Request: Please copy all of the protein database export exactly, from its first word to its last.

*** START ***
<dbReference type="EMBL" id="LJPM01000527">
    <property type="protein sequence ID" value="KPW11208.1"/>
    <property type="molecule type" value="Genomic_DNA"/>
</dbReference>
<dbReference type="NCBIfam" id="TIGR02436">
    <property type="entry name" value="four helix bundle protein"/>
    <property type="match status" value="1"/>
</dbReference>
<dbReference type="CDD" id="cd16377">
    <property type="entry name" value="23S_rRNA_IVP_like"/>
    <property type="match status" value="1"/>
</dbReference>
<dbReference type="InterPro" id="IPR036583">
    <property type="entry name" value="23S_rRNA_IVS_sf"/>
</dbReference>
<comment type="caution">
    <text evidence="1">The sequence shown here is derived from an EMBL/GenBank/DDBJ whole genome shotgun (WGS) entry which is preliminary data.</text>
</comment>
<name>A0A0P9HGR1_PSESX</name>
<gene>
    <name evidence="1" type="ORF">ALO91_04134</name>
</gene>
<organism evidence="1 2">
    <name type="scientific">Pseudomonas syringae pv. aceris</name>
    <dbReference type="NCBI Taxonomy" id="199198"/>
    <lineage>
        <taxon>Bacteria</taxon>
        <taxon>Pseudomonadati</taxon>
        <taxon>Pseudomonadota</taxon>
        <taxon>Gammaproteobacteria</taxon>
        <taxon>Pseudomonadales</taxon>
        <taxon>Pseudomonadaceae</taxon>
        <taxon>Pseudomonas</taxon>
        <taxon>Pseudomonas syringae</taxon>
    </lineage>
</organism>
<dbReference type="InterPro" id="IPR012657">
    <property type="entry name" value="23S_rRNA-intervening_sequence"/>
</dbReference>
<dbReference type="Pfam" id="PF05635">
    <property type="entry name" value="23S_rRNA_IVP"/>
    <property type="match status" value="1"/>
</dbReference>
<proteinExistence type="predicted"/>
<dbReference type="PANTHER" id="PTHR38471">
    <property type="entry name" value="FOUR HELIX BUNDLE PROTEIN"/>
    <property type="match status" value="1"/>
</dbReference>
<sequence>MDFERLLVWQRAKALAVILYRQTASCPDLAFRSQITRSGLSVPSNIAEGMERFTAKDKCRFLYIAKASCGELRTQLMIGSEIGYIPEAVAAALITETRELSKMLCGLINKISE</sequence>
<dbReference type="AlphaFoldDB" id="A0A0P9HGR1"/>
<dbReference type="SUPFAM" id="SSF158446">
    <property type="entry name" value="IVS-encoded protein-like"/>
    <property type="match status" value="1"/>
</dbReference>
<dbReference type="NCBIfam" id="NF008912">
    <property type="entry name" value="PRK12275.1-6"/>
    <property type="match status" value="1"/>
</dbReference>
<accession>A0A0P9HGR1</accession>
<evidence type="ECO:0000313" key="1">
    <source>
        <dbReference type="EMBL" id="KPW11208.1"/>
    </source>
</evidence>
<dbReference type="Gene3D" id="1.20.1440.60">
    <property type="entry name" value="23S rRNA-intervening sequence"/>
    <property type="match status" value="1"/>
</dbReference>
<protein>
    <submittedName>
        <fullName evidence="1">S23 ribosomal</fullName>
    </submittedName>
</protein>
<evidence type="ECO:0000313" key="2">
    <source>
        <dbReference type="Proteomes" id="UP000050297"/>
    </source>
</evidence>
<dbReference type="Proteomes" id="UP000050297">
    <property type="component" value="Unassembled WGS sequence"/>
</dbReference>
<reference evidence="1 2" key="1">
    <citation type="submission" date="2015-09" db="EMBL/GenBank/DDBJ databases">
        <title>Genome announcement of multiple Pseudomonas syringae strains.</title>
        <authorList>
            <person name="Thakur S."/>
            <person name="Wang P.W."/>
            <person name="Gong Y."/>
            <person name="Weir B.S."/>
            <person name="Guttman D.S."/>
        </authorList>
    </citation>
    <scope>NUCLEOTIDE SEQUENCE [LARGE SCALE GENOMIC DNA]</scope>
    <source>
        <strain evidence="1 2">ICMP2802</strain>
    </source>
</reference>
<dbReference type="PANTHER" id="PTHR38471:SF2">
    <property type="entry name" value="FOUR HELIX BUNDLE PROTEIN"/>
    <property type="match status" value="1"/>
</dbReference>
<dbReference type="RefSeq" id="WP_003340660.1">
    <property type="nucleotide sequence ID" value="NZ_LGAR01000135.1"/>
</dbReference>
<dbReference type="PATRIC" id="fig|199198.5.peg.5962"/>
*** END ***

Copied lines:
<dbReference type="EMBL" id="LJPM01000527">
    <property type="protein sequence ID" value="KPW11208.1"/>
    <property type="molecule type" value="Genomic_DNA"/>
</dbReference>
<dbReference type="NCBIfam" id="TIGR02436">
    <property type="entry name" value="four helix bundle protein"/>
    <property type="match status" value="1"/>
</dbReference>
<dbReference type="CDD" id="cd16377">
    <property type="entry name" value="23S_rRNA_IVP_like"/>
    <property type="match status" value="1"/>
</dbReference>
<dbReference type="InterPro" id="IPR036583">
    <property type="entry name" value="23S_rRNA_IVS_sf"/>
</dbReference>
<comment type="caution">
    <text evidence="1">The sequence shown here is derived from an EMBL/GenBank/DDBJ whole genome shotgun (WGS) entry which is preliminary data.</text>
</comment>
<name>A0A0P9HGR1_PSESX</name>
<gene>
    <name evidence="1" type="ORF">ALO91_04134</name>
</gene>
<organism evidence="1 2">
    <name type="scientific">Pseudomonas syringae pv. aceris</name>
    <dbReference type="NCBI Taxonomy" id="199198"/>
    <lineage>
        <taxon>Bacteria</taxon>
        <taxon>Pseudomonadati</taxon>
        <taxon>Pseudomonadota</taxon>
        <taxon>Gammaproteobacteria</taxon>
        <taxon>Pseudomonadales</taxon>
        <taxon>Pseudomonadaceae</taxon>
        <taxon>Pseudomonas</taxon>
        <taxon>Pseudomonas syringae</taxon>
    </lineage>
</organism>
<dbReference type="InterPro" id="IPR012657">
    <property type="entry name" value="23S_rRNA-intervening_sequence"/>
</dbReference>
<dbReference type="Pfam" id="PF05635">
    <property type="entry name" value="23S_rRNA_IVP"/>
    <property type="match status" value="1"/>
</dbReference>
<proteinExistence type="predicted"/>
<dbReference type="PANTHER" id="PTHR38471">
    <property type="entry name" value="FOUR HELIX BUNDLE PROTEIN"/>
    <property type="match status" value="1"/>
</dbReference>
<sequence>MDFERLLVWQRAKALAVILYRQTASCPDLAFRSQITRSGLSVPSNIAEGMERFTAKDKCRFLYIAKASCGELRTQLMIGSEIGYIPEAVAAALITETRELSKMLCGLINKISE</sequence>
<dbReference type="AlphaFoldDB" id="A0A0P9HGR1"/>
<dbReference type="SUPFAM" id="SSF158446">
    <property type="entry name" value="IVS-encoded protein-like"/>
    <property type="match status" value="1"/>
</dbReference>
<dbReference type="NCBIfam" id="NF008912">
    <property type="entry name" value="PRK12275.1-6"/>
    <property type="match status" value="1"/>
</dbReference>
<accession>A0A0P9HGR1</accession>
<evidence type="ECO:0000313" key="1">
    <source>
        <dbReference type="EMBL" id="KPW11208.1"/>
    </source>
</evidence>
<dbReference type="Gene3D" id="1.20.1440.60">
    <property type="entry name" value="23S rRNA-intervening sequence"/>
    <property type="match status" value="1"/>
</dbReference>
<protein>
    <submittedName>
        <fullName evidence="1">S23 ribosomal</fullName>
    </submittedName>
</protein>
<evidence type="ECO:0000313" key="2">
    <source>
        <dbReference type="Proteomes" id="UP000050297"/>
    </source>
</evidence>
<dbReference type="Proteomes" id="UP000050297">
    <property type="component" value="Unassembled WGS sequence"/>
</dbReference>
<reference evidence="1 2" key="1">
    <citation type="submission" date="2015-09" db="EMBL/GenBank/DDBJ databases">
        <title>Genome announcement of multiple Pseudomonas syringae strains.</title>
        <authorList>
            <person name="Thakur S."/>
            <person name="Wang P.W."/>
            <person name="Gong Y."/>
            <person name="Weir B.S."/>
            <person name="Guttman D.S."/>
        </authorList>
    </citation>
    <scope>NUCLEOTIDE SEQUENCE [LARGE SCALE GENOMIC DNA]</scope>
    <source>
        <strain evidence="1 2">ICMP2802</strain>
    </source>
</reference>
<dbReference type="PANTHER" id="PTHR38471:SF2">
    <property type="entry name" value="FOUR HELIX BUNDLE PROTEIN"/>
    <property type="match status" value="1"/>
</dbReference>
<dbReference type="RefSeq" id="WP_003340660.1">
    <property type="nucleotide sequence ID" value="NZ_LGAR01000135.1"/>
</dbReference>
<dbReference type="PATRIC" id="fig|199198.5.peg.5962"/>